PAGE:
This morning

When you look out your front window and see a sky like this over Houston…. trust me, going back to bed becomes an extremely inviting option.

“Morality is always an issue when such brutal incidents occur"

I used to require all students in my college-level film courses to write at least one term paper each semester. Recently, however, I have dropped that requirement (though I still allow some students to submit optional, extra-credit essays to boost grades they receive on multiple-choice tests). Why? Well...

The following are verbatim excerpts from actual student term papers I have received over the years. They're not all from one class, one semester or even one institution. But I promise you: Not one is the work of a student enrolled in a Remedial English or an ESL course. And most are from juniors or seniors.

Again, let me emphasize: These excerpts aren't from e-mails, or blog postings, or hastily scribbled answers on exams. These are from term papers.

“By killing so many people at war, I can see how mental illness can come to you.”

“There is this one part when a gun comes out his coat and starts shooting people.”

“Travis Bickle, portrayed by Robert De Niro, portrayed a psycho-pathic veteran, eager to dispose the world of anybody associated with death, corruption or sexual practices.”

“Captain Willard, played by Martin Sheen, stretched his emotional limits to a high notch.”

“From the Left that perspective centered on negative nations of our evolvements inherent immorality, racism, stupidity, duplicity, and overzealous world police role.”

“Now America had leaders who lied and made broken promises, similar to the 1980s war films, the government’s trust shook the nation.”

“America was viewing some truth to a veterans’ eye.”

“In films, bloody killings, drugs, sex, and rock music overshadowed films and people wanted the truth.”

“However, there was the American film industry that gave the normal public of what Vietnam was really about.”

“As the films goes on the audience see it develop as a path that the characters metamorphosis into something that they were not originally.”

“Both films truly a masterpiece set the standards for all films which came and went that 'Platoon' and 'Apocalypse Now' are the pioneers of films portraying the horrors of war.”

“Throughout the course of the semester coincided with the growing face of war through time.”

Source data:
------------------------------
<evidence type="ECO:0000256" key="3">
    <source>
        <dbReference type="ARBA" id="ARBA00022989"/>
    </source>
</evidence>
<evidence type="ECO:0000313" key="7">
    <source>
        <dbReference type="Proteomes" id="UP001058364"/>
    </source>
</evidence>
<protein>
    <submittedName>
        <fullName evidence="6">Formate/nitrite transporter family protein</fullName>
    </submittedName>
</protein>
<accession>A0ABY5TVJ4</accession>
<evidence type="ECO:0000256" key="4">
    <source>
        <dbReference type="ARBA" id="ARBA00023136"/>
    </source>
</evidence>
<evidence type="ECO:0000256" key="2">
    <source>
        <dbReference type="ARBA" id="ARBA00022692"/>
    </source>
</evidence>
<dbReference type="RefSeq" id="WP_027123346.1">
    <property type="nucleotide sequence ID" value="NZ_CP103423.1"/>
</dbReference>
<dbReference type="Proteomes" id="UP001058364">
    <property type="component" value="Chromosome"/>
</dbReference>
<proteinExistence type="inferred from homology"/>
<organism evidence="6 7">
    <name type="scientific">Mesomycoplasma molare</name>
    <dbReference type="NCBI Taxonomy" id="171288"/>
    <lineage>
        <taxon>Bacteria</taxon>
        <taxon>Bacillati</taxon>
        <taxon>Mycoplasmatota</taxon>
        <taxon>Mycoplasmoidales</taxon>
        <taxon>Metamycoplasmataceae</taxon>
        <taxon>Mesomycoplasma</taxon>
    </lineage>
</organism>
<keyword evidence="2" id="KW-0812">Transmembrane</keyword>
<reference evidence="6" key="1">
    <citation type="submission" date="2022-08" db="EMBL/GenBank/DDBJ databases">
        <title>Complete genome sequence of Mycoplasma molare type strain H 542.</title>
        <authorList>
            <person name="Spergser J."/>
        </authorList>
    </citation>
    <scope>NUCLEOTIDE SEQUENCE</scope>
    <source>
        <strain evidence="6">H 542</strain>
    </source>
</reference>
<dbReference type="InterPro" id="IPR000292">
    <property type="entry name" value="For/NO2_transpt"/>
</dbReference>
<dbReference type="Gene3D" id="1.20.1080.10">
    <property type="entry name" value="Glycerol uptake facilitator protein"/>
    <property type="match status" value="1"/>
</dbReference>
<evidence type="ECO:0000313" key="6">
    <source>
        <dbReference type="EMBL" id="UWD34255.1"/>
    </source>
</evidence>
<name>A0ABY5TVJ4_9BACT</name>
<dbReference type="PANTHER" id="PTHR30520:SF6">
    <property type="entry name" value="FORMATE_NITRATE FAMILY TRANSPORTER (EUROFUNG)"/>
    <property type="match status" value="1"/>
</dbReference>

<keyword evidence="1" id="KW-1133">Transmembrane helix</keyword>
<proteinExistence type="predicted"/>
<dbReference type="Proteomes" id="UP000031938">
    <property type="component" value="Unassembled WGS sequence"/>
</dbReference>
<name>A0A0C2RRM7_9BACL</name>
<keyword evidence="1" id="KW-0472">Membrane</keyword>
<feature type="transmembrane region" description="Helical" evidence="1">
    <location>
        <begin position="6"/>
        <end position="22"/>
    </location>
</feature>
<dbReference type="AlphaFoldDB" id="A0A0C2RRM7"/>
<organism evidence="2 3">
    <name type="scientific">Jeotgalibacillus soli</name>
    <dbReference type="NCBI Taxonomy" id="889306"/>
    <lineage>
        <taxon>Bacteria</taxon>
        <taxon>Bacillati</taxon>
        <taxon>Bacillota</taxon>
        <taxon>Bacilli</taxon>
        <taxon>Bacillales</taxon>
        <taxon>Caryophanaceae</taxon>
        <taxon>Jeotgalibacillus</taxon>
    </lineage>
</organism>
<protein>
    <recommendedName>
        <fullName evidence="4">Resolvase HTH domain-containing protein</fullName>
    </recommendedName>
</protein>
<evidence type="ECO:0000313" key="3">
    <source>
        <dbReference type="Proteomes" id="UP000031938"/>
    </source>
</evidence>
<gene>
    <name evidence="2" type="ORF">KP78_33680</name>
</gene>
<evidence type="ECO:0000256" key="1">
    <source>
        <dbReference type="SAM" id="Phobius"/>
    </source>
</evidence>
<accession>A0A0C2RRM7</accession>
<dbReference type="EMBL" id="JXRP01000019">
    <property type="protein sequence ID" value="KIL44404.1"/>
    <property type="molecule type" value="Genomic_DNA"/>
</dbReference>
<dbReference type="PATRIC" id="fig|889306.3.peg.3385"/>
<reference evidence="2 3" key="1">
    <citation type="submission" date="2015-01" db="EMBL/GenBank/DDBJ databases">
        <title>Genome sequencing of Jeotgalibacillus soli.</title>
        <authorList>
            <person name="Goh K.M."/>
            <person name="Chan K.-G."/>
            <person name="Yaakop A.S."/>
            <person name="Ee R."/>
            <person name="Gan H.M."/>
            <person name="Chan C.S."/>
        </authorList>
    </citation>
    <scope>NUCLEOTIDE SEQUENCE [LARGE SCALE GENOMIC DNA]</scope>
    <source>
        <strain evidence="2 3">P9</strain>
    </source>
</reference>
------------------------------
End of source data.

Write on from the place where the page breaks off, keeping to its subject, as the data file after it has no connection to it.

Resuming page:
“As time progressed, the wars being waged out in the world and the movies shown in and around these times increased, not only in tactics and technology, but in a war’s ability to be supported and evocative of compassion if the proper means of setting public agenda.”

“Martin Sheen plays a character distraught by war, accompanying feelings of carelessness for life and people in general.”

“Politically, I know that I am allowed to say such things at the expense to which such mentality has provided mine, as well as the rest of the nation’s security.”

“The film being that it was made in the late eighties, times were turning and the nineties, more expressive views were becoming prominent in America.”

“Deniro’s character comes out better of the two but only proving that he has a strong will to begin with, that war not for the weak of heart, which I guess is everybody who has a problem blowing their brains out.”

“This ‘madman’ is played by Marlon Brando and is a man who has figured it all out but seems to have crossed some line in doing so.”

“This movie was criticized by not portraying the war how it really was and I believe it was not to the American’s public appeal because this war to begin with had a rough start.”

“I also believe that by having this movie be narrated in the thoughts of this soldier hits the audience at home that this is how their loved one feels and suffers out there.”

“Among those three friends, Steven that was married just before he came to the Vietnam War loses his leg and become a legless amputee.”